The Merdare entry point is Kosovo's most important border crossing while two smaller crossings on the Serbian border in the north are also closed since Dec. 10 as relations between the two countries stay tense.
Kosovo has closed its biggest border crossing with Serbia after protesters blocked it on the Serbian side to support their ethnic kin in Kosovo in refusing to recognise the country's independence.
Kosovo's Foreign Ministry announced on Wednesday that the Merdare crossing had been closed since midnight, saying: "If you have already entered Serbia then you have to use other border crossings ... or go through North Macedonia."
Pristina's main airport was also closed on Tuesday morning over a bomb threat, Kosovo police said in a statement. Police did not say if it was related to the recent tensions.
Kosovan Interior Minister Xhelal Svecla said on Tuesday Serbia, under the influence of Russia, was aiming to destabilise Kosovo.
Serbia also denies that it is trying to destabilise its neighbour and says it just wants to protect its minority there.
The Kremlin on Wednesday also denied the Kosovan accusations but said it supported Belgrade. "Serbia is a sovereign country and it is absolutely wrong to look for Russia's destructive influence here," Kremlin spokesperson Dmitry Peskov said.
Serbs in Serbia used a truck and tractors on Tuesday to create the latest roadblock, close to the Merdare crossing on Kosovo's eastern border, Belgrade-based media reported.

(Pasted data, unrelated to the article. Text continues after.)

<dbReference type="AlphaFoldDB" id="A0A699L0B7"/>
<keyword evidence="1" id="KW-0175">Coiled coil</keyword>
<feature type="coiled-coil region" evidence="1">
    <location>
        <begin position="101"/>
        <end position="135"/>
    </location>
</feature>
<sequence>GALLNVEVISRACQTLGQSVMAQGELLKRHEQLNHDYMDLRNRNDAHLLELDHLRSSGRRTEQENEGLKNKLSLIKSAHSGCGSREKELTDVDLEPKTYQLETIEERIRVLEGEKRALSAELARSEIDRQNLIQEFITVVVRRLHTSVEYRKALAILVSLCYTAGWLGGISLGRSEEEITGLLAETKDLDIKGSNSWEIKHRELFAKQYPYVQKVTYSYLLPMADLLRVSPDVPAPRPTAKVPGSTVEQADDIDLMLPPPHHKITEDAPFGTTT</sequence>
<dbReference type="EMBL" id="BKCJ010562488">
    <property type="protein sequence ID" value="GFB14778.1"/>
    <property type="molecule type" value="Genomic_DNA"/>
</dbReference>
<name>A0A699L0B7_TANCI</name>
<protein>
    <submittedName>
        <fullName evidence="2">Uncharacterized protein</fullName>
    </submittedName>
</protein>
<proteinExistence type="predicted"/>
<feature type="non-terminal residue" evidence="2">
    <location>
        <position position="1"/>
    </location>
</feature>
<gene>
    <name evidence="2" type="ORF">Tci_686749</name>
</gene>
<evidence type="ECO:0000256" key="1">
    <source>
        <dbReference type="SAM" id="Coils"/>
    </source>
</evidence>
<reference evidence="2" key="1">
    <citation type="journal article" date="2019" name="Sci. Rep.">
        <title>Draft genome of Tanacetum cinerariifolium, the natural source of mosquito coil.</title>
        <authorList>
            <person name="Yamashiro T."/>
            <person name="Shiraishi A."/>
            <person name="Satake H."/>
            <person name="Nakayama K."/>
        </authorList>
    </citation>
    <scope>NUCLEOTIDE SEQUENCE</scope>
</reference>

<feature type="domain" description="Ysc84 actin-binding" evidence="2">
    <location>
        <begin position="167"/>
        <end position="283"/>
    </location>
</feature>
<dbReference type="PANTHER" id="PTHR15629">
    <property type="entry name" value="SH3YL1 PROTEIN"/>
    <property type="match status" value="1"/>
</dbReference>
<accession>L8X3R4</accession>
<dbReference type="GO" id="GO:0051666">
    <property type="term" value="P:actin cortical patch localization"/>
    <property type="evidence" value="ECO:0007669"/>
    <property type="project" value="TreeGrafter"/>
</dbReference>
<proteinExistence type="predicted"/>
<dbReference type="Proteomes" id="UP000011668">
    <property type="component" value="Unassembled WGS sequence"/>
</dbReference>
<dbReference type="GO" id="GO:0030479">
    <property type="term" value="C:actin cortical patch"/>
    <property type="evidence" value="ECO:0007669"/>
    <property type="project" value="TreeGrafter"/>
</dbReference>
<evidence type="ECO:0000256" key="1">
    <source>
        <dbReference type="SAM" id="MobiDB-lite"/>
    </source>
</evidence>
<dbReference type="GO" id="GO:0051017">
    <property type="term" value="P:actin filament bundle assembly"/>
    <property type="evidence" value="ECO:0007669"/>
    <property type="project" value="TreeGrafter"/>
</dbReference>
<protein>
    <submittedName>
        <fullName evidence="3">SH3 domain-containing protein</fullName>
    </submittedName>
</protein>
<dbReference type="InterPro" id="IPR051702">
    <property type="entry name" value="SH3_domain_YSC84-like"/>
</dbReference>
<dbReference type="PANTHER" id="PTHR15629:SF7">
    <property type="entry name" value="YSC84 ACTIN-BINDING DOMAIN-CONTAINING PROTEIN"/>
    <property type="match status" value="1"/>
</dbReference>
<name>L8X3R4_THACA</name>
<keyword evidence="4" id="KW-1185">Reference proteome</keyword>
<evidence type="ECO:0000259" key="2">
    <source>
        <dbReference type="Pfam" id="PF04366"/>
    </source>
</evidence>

The government in Pristina has asked NATO's peacekeeping force for the country, KFOR, to clear the barricades. But KFOR has no authority to act on Serbian soil.
The Merdare entry point is Kosovo's most important for road freight, as well as complicating the journeys of Kosovars working elsewhere in Europe from returning home for holidays.
With two smaller crossings on the Serbian border in the north closed since December 10, only three entry points between the two countries remain open.
Serbia also put its troops on the highest alert on Monday.
Late on Tuesday, Serbian President Aleksandar Vucic, who said Serbia was continuing to fight for peace and seek a compromise, inspected the troops close to the border.
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Tensions between Belgrade and Pristina have been running high since last month when representatives of ethnic Serbs in the north of Kosovo left state institutions including the police and judiciary over the Kosovo government's decision to replace Serbian-issued car licence plates.
For over 20 years, Kosovo has been a source of tension between the West which backed its independence and Russia which supports Serbia in its efforts to block the country's membership in international organisations including the United Nations.
Since December 10, Serbs in northern Kosovo have exchanged fire with police and erected more than 10 roadblocks in and around Mitrovica. Their action followed the arrest of a former Serb policeman accused of assaulting serving police officers.
Serbian Defence Minister, Milos Vucevic, said Vucic was in talks with the so-called Quint group of the United States, Italy, France, Germany and Britain about the current tensions can be resolved.
Around 50,000 Serbs living in ethnically divided northern Kosovo refuse to recognise the government in Pristina or the status of Kosovo as a country separate from Serbia. They have the support of many Serbs in Serbia and its government.
Albanian-majority Kosovo declared independence from Serbia in 2008 with the backing of the West, following a 1998-99 war in which NATO intervened to protect ethnic Albanian citizens.
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